A personal and intimate journey
As basic and as cliche it might sound we all want to fit in, be accepted, have friends, and just simply be happy. If you ask me, I think every single one of us has the right to this. However, we all are different, coming from different backgrounds, cultures, with different traditions and religions so my “normal” might not go head to head with your “normal”.
In recent years so much time and effort have been dedicated towards people accepting one another, putting fewer stereotypes onto each of us and just try to focus more on our own happiness. The things that make us different are quite often the things that make us interesting. Nonetheless, the language of acceptance can change drastically when the topic shifts to gender reassignment. But what if you don’t feel happy in the body you’re in, don’t feel like yourself. Should you then just ignore it all?
In the documentary “Krow’s TRANSformation” we follow Krow and his journey of 3 years to becoming a man. Krow – who for the majority of his life for his family and friends was Kayanna shares her (at the beginning of the movie you can see Krow giving interviews prior to starting his transition) struggles and questions from a rather early age on gender and is there a difference between a boy and a girl. How, probably just like any teenager, she was trying to find herself and what made her feel the best and happy in her own skin. The journey starts from Krows childhood touching upon very important milestones, not all of them might be pleasant, however, each one of them leads Krow closer to the final decision to transition and go with what he feels is the rights thing to do. It takes the viewer on a very personal and intimate journey through the lowest lows, where a thought of suicide creeps in Krow’s mind, the highest high, where Krow gets his first hormone show and is ecstatic and moments where it’s just pure breaking of stereotypes and stigma. The viewer becomes like a part of Krow’s inner circle of friends and family, whom you get to meet during the documentary and see their point of view and perspective on it all.
Director Gina Hole Lazarowich’s does a beautiful job of not only showing the facts and statistics, which at times can be scary but also the emotional side of transitioning not only to the person that decides to do it but the people around as well. It’s not glamorised, taking into consideration that prior to transitioning Krow was a model. It shows all the struggles that Krow had to go through – bullying at school, fighting stereotypes coming from society and wondering if her parents will approve of this decision, as well as tiny victories he had achieved, him starting his hormone treatments, meeting people that supported his journey,… It requires a lot of trust between the director and the talent taking into consideration that it covers such a taboo topic.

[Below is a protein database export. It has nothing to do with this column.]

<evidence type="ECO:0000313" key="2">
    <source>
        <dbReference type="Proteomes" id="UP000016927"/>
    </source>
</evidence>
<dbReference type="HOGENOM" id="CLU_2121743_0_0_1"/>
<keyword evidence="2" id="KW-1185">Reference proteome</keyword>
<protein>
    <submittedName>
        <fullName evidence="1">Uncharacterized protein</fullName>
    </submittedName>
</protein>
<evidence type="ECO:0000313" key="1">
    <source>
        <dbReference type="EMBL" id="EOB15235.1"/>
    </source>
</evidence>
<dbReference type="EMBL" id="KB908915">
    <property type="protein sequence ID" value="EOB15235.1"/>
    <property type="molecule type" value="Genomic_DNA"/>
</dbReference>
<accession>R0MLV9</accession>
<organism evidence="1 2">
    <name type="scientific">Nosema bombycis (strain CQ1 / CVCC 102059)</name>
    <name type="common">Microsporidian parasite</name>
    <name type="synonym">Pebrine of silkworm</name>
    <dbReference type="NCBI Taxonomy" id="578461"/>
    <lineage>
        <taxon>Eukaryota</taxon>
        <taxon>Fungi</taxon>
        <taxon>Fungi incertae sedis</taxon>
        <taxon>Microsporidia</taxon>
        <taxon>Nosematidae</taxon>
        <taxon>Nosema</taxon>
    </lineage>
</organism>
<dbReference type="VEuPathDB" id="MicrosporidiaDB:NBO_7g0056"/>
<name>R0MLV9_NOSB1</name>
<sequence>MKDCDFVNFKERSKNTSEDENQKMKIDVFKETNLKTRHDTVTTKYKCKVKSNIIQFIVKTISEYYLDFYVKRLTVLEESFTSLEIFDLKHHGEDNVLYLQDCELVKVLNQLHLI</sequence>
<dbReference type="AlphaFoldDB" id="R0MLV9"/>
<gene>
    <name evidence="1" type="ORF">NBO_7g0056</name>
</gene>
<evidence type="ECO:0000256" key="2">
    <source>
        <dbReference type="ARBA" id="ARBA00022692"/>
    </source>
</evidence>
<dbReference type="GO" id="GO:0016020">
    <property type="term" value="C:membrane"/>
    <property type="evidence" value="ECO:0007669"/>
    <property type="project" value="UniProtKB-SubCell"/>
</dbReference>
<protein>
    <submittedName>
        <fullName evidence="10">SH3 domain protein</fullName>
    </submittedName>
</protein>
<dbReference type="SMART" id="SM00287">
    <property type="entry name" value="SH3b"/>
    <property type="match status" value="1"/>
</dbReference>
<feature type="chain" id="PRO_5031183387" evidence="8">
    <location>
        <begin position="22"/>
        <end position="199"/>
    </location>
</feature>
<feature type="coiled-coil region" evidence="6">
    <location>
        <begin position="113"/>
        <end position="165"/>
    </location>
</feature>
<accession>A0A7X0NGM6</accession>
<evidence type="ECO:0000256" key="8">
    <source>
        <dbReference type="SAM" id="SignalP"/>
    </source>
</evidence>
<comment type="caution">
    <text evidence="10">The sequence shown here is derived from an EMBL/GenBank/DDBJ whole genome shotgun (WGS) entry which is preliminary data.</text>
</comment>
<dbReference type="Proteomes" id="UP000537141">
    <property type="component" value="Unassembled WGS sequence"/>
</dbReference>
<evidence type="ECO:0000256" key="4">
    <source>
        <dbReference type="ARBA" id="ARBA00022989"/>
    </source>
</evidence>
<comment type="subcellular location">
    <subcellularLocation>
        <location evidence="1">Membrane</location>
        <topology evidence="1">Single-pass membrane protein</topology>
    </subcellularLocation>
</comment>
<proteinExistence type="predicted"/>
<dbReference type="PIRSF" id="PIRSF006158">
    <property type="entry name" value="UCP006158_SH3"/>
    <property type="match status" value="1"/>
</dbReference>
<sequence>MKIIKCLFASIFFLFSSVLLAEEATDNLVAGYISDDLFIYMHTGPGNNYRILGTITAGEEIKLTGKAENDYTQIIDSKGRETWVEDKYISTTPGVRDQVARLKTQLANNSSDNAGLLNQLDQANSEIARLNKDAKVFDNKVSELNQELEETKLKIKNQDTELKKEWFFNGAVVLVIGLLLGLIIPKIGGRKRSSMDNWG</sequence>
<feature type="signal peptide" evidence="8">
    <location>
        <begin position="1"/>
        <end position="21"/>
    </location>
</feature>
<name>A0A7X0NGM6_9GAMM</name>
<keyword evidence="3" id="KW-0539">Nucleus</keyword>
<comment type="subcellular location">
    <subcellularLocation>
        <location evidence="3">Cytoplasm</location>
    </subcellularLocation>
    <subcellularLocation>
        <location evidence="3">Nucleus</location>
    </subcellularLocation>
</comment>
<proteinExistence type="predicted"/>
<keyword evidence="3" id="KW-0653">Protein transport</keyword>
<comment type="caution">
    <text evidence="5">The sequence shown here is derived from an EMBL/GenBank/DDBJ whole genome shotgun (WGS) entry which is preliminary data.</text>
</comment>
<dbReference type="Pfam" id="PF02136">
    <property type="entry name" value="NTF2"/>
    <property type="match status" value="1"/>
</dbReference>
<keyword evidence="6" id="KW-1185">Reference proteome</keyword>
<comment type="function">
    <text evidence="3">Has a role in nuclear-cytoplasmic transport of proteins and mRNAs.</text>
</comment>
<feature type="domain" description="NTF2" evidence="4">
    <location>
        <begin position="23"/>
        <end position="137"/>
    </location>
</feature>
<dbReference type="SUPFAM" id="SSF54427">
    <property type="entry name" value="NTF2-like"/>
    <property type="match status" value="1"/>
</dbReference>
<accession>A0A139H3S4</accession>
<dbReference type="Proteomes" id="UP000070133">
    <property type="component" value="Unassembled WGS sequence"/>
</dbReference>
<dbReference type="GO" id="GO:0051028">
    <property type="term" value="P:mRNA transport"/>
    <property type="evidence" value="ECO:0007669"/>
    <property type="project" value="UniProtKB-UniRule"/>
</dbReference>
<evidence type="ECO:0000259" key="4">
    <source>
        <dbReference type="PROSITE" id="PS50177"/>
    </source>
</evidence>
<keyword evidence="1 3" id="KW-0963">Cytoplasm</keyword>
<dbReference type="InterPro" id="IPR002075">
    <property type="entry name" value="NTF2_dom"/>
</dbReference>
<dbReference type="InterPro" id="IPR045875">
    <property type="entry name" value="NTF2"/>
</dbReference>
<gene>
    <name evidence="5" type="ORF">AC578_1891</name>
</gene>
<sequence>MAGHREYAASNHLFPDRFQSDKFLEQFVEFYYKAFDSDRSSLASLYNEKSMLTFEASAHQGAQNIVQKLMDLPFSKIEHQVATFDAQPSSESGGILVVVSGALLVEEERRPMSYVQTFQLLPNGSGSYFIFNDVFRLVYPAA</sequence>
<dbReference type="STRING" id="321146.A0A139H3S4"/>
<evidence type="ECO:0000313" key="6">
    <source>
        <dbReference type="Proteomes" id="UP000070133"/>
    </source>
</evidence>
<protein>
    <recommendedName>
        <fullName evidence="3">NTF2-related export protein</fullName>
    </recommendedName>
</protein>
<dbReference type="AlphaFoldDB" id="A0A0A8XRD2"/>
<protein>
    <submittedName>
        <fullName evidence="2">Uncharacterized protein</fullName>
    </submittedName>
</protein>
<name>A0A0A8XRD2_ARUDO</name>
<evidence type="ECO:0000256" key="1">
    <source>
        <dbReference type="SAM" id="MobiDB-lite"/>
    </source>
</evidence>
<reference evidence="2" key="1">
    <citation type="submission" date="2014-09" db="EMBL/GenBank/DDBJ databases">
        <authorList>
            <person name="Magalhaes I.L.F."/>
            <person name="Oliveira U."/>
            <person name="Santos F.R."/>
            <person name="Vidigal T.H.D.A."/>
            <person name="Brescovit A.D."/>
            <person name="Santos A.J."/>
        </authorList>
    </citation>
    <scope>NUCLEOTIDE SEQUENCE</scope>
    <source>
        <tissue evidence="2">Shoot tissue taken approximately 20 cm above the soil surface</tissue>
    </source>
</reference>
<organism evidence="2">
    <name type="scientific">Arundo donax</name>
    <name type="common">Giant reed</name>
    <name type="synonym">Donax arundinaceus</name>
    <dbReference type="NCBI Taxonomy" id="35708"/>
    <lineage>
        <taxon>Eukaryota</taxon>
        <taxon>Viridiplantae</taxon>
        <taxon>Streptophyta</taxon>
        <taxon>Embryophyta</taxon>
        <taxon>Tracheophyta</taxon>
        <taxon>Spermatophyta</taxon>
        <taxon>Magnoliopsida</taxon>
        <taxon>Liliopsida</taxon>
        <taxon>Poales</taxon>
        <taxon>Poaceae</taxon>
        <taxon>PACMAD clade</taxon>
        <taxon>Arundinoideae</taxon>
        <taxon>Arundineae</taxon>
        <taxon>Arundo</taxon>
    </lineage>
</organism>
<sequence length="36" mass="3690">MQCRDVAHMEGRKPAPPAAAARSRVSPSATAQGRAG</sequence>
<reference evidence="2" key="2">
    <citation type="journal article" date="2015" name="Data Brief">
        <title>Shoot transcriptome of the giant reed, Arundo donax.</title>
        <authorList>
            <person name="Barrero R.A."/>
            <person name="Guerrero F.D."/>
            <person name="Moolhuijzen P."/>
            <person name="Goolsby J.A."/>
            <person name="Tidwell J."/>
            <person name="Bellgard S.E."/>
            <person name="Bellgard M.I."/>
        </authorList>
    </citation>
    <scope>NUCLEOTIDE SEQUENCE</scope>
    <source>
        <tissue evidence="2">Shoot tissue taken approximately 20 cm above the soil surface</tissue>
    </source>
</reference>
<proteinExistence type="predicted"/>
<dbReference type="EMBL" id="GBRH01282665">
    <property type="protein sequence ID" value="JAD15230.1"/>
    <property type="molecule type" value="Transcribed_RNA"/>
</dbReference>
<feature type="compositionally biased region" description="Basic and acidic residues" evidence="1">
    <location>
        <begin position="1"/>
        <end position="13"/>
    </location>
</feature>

Krow’s TRANSformation invites you to have a conversation, would that be with yourself, your neighbor or a person you just met on the street, because the things are just black and white, rights or whore, there are a lot more involved. And at the end of the day, we all want to be happy and be accepted. I believe that this is what Krow wants as well. It’s good to see this kind of project come to life and just trying to break the stigma and stereotypes as well as giving a voice to people that have gone through it all, because nobody, but them know how it all feels.
Gina Hole Lazarowich’s debut documentary Krow’s TRANSformations is the Opening Night Gala film for the 27th Raindance film Festival. Gina and Krow and more people from the documentary will attend the Q&A session with the audience after the film. You can find more information on the movie over here and the trailer is right below!
Have a look at some of our previous posts: